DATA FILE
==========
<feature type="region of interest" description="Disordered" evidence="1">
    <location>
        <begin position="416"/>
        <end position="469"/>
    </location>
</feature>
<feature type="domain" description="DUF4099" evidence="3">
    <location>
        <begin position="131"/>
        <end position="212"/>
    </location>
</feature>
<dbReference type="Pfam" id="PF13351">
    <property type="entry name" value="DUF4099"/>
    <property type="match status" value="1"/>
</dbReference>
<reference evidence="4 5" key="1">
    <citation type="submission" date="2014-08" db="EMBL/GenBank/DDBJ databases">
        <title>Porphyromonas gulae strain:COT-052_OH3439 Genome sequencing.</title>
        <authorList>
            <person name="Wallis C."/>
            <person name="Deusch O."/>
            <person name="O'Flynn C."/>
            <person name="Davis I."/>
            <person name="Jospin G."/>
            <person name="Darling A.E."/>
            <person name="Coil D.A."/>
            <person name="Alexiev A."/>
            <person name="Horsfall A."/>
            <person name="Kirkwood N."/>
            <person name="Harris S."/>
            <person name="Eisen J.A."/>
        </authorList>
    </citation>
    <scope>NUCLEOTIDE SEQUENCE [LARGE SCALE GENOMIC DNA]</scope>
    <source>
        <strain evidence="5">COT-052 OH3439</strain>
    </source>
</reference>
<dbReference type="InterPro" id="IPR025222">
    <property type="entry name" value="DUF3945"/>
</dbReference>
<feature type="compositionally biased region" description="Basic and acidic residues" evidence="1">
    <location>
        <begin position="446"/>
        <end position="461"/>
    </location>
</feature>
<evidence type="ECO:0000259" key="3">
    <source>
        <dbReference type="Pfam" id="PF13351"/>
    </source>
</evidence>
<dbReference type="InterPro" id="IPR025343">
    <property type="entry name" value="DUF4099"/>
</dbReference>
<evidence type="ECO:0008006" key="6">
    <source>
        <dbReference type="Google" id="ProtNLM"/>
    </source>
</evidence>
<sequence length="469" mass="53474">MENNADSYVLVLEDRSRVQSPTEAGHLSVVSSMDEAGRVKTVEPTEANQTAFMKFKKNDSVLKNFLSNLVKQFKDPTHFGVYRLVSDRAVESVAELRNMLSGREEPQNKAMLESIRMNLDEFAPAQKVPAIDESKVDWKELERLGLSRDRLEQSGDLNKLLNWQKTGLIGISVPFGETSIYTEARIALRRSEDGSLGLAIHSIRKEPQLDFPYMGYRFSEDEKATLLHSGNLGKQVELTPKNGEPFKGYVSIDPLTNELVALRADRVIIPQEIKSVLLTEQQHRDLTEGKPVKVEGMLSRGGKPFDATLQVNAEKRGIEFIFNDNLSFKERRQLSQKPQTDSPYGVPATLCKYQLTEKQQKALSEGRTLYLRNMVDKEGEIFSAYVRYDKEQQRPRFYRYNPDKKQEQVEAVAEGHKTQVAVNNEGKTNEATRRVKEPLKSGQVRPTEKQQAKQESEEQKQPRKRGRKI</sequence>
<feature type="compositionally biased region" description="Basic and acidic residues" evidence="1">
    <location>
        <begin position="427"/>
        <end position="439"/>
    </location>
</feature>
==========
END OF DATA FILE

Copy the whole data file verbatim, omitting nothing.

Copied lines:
<feature type="region of interest" description="Disordered" evidence="1">
    <location>
        <begin position="416"/>
        <end position="469"/>
    </location>
</feature>
<feature type="domain" description="DUF4099" evidence="3">
    <location>
        <begin position="131"/>
        <end position="212"/>
    </location>
</feature>
<dbReference type="Pfam" id="PF13351">
    <property type="entry name" value="DUF4099"/>
    <property type="match status" value="1"/>
</dbReference>
<reference evidence="4 5" key="1">
    <citation type="submission" date="2014-08" db="EMBL/GenBank/DDBJ databases">
        <title>Porphyromonas gulae strain:COT-052_OH3439 Genome sequencing.</title>
        <authorList>
            <person name="Wallis C."/>
            <person name="Deusch O."/>
            <person name="O'Flynn C."/>
            <person name="Davis I."/>
            <person name="Jospin G."/>
            <person name="Darling A.E."/>
            <person name="Coil D.A."/>
            <person name="Alexiev A."/>
            <person name="Horsfall A."/>
            <person name="Kirkwood N."/>
            <person name="Harris S."/>
            <person name="Eisen J.A."/>
        </authorList>
    </citation>
    <scope>NUCLEOTIDE SEQUENCE [LARGE SCALE GENOMIC DNA]</scope>
    <source>
        <strain evidence="5">COT-052 OH3439</strain>
    </source>
</reference>
<dbReference type="InterPro" id="IPR025222">
    <property type="entry name" value="DUF3945"/>
</dbReference>
<feature type="compositionally biased region" description="Basic and acidic residues" evidence="1">
    <location>
        <begin position="446"/>
        <end position="461"/>
    </location>
</feature>
<evidence type="ECO:0000259" key="3">
    <source>
        <dbReference type="Pfam" id="PF13351"/>
    </source>
</evidence>
<dbReference type="InterPro" id="IPR025343">
    <property type="entry name" value="DUF4099"/>
</dbReference>
<evidence type="ECO:0008006" key="6">
    <source>
        <dbReference type="Google" id="ProtNLM"/>
    </source>
</evidence>
<sequence length="469" mass="53474">MENNADSYVLVLEDRSRVQSPTEAGHLSVVSSMDEAGRVKTVEPTEANQTAFMKFKKNDSVLKNFLSNLVKQFKDPTHFGVYRLVSDRAVESVAELRNMLSGREEPQNKAMLESIRMNLDEFAPAQKVPAIDESKVDWKELERLGLSRDRLEQSGDLNKLLNWQKTGLIGISVPFGETSIYTEARIALRRSEDGSLGLAIHSIRKEPQLDFPYMGYRFSEDEKATLLHSGNLGKQVELTPKNGEPFKGYVSIDPLTNELVALRADRVIIPQEIKSVLLTEQQHRDLTEGKPVKVEGMLSRGGKPFDATLQVNAEKRGIEFIFNDNLSFKERRQLSQKPQTDSPYGVPATLCKYQLTEKQQKALSEGRTLYLRNMVDKEGEIFSAYVRYDKEQQRPRFYRYNPDKKQEQVEAVAEGHKTQVAVNNEGKTNEATRRVKEPLKSGQVRPTEKQQAKQESEEQKQPRKRGRKI</sequence>
<feature type="compositionally biased region" description="Basic and acidic residues" evidence="1">
    <location>
        <begin position="427"/>
        <end position="439"/>
    </location>
</feature>